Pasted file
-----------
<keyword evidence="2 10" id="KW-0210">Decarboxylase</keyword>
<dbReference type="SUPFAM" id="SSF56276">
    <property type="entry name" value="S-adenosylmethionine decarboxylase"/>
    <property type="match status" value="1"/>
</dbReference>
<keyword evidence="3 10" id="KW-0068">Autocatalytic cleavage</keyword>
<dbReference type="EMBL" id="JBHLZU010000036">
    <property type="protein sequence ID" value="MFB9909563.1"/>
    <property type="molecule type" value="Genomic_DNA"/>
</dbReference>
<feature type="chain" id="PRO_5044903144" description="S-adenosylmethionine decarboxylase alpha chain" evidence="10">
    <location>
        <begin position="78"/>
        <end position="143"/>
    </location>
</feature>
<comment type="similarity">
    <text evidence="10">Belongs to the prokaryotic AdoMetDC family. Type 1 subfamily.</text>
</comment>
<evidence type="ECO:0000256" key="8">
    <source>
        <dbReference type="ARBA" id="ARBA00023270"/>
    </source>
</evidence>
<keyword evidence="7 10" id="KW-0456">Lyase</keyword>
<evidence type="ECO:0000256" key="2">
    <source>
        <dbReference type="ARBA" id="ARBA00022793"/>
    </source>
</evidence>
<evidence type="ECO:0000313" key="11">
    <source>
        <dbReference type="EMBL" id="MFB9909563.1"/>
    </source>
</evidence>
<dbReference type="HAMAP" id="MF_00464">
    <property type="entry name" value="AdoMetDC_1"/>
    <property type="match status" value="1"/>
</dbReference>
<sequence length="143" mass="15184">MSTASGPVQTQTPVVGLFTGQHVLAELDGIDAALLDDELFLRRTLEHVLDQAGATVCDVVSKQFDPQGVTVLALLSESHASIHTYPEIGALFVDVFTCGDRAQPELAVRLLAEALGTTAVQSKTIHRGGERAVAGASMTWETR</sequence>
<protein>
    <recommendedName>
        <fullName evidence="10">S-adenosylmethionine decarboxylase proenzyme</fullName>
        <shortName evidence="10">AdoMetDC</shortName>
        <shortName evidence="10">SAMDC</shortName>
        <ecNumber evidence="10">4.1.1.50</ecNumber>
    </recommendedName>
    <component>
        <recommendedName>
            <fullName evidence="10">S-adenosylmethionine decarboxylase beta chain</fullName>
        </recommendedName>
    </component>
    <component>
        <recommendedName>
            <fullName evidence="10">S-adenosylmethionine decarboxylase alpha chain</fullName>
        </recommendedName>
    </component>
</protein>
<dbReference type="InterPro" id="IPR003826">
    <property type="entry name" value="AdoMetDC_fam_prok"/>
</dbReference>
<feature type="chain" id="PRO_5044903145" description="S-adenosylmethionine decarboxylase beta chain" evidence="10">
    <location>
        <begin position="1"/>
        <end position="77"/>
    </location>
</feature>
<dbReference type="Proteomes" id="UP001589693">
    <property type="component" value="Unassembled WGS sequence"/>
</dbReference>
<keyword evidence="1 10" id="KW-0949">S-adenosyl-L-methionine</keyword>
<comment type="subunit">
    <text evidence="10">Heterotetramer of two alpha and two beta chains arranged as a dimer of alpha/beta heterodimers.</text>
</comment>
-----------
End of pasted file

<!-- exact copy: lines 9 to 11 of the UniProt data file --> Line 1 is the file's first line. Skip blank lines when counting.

    <property type="molecule type" value="Genomic_DNA"/>
</dbReference>
<feature type="chain" id="PRO_5044903144" description="S-adenosylmethionine decarboxylase alpha chain" evidence="10">